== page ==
To try to determine how the hormone impacts diseases of aging, Longo plans to compare rates of cancer, heart disease, and diabetes, as well as longevity data, in those with one or two copies of the gene and their unaffected relatives. Those who carry one functioning copy of the growth-hormone receptor appear normal; if they are protected against cancer and do not suffer from obesity and heart disease, they may represent a happy medium of growth-hormone exposure. So far, the scientist has genotyped about 300 people--100 with two copies of the mutation, and 200 relatives and controls.

"If blocking growth hormone is associated with an improvement or decreased incidence of cancer, there are tools that we have as physicians to address that," says Pinchas Cohen, a pediatric endocrinologist at the University of California, Los Angeles, who has treated children with Laron dwarfism. Drugs that inhibit secretion of the hormone or block its action already exist. And drug companies are now testing blockers of a molecule that acts downstream of growth hormone, called IGF-1, as a treatment for cancer. If IGF-1 works, it's not yet clear if the most effective intervention will be as a preventative measure, perhaps targeting families with a history of cancer, or if growth-hormone or IGF-1 depletion could be used as a cancer treatment.

Not everyone is optimistic that limiting growth hormone in people will have the same effects it does in mice. "Growth hormone in humans is different than that of most mammals," says Austad. It has a broader mechanism of action and appears to have evolved rapidly since we diverged from other mammalian ancestors. "No one knows why," says Austad, "but something has happened to make growth hormone very different in humans."

DNA-Based Artificial Nose

Single-stranded DNA can be used to identify explosives and other airborne compounds.

Smart sniffer: Cogniscent's electronic nose (above) now uses sensors made from short sequences of single-stranded DNA that can detect toxic and explosive chemicals in the air.
Credit: Cogniscent

Scientists have found a way to quickly identify which DNA sequences are ideal for detecting a particular odor and turn dried DNA into odor detectors. While many researchers are working on an electronic nose to detect toxins and explosives, this new platform could be used to create a wide array of sensors using existing high-throughput molecular-biology equipment.

"Now what we can do is take a microarray of 20,000 sensors ... and pick out those sensors that best respond to the odors of interest," says lead researcher Joel White of Cogniscent, a company based in North Grafton, MA, that manufactures odor-detection devices.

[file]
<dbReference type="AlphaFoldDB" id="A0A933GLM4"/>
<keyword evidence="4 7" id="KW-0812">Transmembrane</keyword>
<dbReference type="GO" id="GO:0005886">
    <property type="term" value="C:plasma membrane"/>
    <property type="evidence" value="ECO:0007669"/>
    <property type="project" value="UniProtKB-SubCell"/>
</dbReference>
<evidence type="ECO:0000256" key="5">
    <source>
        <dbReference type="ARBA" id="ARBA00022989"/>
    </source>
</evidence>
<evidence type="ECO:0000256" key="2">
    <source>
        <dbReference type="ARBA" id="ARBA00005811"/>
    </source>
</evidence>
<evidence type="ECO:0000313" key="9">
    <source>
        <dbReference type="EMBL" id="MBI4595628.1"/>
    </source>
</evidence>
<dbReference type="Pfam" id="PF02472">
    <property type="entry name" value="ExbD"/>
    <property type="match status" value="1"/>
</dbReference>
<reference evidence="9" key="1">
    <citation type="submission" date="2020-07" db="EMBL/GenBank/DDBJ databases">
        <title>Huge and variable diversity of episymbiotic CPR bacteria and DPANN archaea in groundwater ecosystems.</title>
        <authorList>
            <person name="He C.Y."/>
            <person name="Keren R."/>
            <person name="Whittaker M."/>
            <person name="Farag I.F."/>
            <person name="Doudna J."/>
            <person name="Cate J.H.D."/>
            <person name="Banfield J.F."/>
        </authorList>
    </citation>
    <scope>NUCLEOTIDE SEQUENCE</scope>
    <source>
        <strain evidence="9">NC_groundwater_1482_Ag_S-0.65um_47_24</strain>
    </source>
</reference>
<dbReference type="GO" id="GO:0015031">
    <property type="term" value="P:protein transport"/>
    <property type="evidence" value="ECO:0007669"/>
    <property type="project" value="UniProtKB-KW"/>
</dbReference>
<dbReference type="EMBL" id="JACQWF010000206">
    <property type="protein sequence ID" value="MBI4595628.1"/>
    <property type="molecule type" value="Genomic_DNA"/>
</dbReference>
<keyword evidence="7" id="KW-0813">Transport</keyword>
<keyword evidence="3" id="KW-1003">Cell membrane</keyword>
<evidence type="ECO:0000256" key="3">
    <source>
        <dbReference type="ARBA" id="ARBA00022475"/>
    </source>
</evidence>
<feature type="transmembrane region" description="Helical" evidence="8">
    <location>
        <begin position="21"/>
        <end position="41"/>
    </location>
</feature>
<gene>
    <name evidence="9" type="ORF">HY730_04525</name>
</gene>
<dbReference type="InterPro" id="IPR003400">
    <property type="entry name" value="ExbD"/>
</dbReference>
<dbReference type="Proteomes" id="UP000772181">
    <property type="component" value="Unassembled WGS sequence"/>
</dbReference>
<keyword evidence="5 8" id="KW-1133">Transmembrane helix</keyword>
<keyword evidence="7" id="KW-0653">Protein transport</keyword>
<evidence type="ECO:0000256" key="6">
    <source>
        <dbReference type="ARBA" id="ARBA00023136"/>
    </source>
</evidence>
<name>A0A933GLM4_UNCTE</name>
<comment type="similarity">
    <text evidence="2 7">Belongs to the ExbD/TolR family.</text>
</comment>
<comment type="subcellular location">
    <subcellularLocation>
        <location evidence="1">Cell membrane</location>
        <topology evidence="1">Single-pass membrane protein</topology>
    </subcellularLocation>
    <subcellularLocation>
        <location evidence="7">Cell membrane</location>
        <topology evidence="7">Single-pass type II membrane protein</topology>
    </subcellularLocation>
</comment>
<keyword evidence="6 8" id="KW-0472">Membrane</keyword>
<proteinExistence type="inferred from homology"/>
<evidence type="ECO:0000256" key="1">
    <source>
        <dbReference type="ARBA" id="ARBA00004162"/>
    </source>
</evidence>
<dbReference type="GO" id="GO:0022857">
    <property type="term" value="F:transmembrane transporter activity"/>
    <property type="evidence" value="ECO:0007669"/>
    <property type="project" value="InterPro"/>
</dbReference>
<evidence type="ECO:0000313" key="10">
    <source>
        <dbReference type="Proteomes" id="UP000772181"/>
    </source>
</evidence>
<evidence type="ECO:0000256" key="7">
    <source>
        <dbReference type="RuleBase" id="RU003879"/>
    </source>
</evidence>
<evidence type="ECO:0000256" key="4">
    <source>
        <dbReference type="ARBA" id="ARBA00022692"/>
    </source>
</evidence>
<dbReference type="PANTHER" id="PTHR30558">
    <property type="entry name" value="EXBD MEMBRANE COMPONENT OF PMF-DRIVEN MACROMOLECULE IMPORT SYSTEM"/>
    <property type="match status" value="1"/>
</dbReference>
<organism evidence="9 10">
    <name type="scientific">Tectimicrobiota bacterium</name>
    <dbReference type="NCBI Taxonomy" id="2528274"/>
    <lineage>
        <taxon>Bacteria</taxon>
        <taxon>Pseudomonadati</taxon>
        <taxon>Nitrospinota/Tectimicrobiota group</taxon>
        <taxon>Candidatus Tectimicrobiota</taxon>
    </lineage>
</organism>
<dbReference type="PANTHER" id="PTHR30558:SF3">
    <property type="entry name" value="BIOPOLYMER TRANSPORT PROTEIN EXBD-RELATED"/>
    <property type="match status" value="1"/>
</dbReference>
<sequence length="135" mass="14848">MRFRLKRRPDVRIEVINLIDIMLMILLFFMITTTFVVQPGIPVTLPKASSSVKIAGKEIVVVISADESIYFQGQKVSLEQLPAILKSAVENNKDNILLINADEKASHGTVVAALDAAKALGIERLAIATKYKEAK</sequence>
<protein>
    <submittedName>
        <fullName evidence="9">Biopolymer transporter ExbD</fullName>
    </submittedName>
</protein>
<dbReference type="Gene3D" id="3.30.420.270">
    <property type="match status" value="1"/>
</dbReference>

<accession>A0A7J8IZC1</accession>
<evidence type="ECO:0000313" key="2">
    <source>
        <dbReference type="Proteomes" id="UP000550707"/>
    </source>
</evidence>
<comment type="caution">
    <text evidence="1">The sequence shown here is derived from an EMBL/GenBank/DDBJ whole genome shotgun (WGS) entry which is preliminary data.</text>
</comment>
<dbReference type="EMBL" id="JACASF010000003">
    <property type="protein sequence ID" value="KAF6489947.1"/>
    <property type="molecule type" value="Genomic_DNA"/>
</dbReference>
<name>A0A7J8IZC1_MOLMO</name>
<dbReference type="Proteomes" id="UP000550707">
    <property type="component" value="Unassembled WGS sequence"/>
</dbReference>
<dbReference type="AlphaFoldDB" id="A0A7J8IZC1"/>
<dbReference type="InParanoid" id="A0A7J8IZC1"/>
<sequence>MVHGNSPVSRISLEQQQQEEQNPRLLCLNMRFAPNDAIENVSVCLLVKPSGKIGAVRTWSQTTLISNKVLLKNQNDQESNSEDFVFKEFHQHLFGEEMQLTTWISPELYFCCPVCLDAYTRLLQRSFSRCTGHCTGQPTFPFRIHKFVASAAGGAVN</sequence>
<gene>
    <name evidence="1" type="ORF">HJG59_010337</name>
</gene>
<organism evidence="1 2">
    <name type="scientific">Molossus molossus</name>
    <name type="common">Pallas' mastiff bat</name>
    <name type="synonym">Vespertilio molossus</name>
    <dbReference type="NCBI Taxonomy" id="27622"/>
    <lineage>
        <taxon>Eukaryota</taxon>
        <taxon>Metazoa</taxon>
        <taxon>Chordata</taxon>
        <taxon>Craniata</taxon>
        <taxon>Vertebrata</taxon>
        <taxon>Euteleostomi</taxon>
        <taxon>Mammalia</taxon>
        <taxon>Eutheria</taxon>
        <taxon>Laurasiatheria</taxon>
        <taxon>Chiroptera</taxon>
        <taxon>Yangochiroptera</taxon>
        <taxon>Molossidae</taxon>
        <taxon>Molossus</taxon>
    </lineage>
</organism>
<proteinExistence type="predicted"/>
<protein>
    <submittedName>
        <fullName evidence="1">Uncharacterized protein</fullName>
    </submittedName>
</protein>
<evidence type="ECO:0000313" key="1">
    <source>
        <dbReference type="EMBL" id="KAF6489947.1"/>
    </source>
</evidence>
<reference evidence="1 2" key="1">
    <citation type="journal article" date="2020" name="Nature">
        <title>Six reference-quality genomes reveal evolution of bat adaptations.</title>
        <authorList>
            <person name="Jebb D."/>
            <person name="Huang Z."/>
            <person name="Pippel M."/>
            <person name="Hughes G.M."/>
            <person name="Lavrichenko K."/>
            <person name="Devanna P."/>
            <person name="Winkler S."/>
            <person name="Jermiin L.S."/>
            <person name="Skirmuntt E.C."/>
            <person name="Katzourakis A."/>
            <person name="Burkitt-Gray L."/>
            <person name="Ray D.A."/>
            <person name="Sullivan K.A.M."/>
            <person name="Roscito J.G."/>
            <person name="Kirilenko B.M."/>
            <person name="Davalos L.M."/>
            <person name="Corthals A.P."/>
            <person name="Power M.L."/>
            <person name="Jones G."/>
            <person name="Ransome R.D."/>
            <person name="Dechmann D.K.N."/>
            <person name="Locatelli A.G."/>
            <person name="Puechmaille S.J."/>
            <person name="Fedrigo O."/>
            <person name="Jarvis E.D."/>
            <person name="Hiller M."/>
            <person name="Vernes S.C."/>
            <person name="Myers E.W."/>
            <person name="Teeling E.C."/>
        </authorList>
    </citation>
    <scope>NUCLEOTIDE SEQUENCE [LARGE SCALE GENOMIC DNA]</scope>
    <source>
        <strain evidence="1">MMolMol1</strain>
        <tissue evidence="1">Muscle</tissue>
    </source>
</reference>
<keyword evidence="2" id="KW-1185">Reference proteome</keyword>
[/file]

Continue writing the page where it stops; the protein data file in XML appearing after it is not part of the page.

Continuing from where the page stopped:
Compared with man-made sensor technologies developed for vision and hearing, our ability to mimic the chemical senses--smell and taste--is relatively primitive. To detect explosive materials such as TNT, scientists typically design highly specific polymers that fluoresce when they come in contact with their target compounds. But building a more generalized electronic nose platform that could detect a wider range of chemicals hasn't been possible.

Over the past decade, White and neuroscientist John Kauer of Tufts University have been working to improve their patented electronic nose, a handheld device that contains an array of 16 sensor types made of synthetic polymers. These polymers are cross-reactive, so that several sensor types may change shape in response to a single odor--a design analogous to the human nose. The polymers are dyed with a fluorescent marker, and their activation patterns can be monitored via optical electronic sensors and analyzed by an embedded microprocessor. But after 10 years of hard work, the pair had only been able to incorporate about 50 synthetic polymers--far less than the estimated 1,000 sensors in a human nose, which can respond to some 10,000 different odors.

Several years ago, the duo decided to test DNA--a natural polymer that is ubiquitous in the biological laboratories where the scientists spend most of their time. "When we first started talking about it with people, nobody imagined that dye-labeled DNA dried onto a substrate would respond to odors," says White.

The scientists began their experiments haphazardly: by scavenging short pieces of single- and double-stranded DNA from neighboring labs at Tufts and looking at their responses to several standard compounds. Their first experiments with dye-labeled double-stranded DNA gave them a hint that the approach could work, but all the sequences they tried responded to odors in the same way.

Single-stranded DNA, on the other hand, provided repeatable responses to odors, and this response depended on the specific sequence of four amino-acid types that make up the genetic code. With a typical sequence about 20 amino acids long, the team has the potential to create millions of sensor types. In the current issue of PLoS Biology, the researchers describe the response of just 30 sequences, but White says that now they have identified hundreds of useful DNA sequences, including one that responds to the vapor signature of TNT-containing land mines--an unusual finding indicating the versatility of the technique.

Alan Gelperin at Philadelphia's Monell Chemical Senses Center hails the discovery as a major step. "The whole field has been hindered by a lack of diverse sensor technology," he says. "This is the first demonstration that [DNA] could be used in this way." Since first learning of the approach during a conference, Gelperin has collaborated with University of Pennsylvania physicist Charlie Johnson to take the concept one step further by incorporating an electronic readout made with carbon nanotube transistors.

For now, White says that his team has incorporated his DNA sensors alongside the synthetic polymers in targeted projects, including one device for detecting ammonia gas, which would be useful for warning emergency responders at toxic spills or for monitoring pollution from livestock operations. He says that there is even interest among vintners in developing a device that could help sniff out counterfeit wines. "This was news to me," White says, laughing.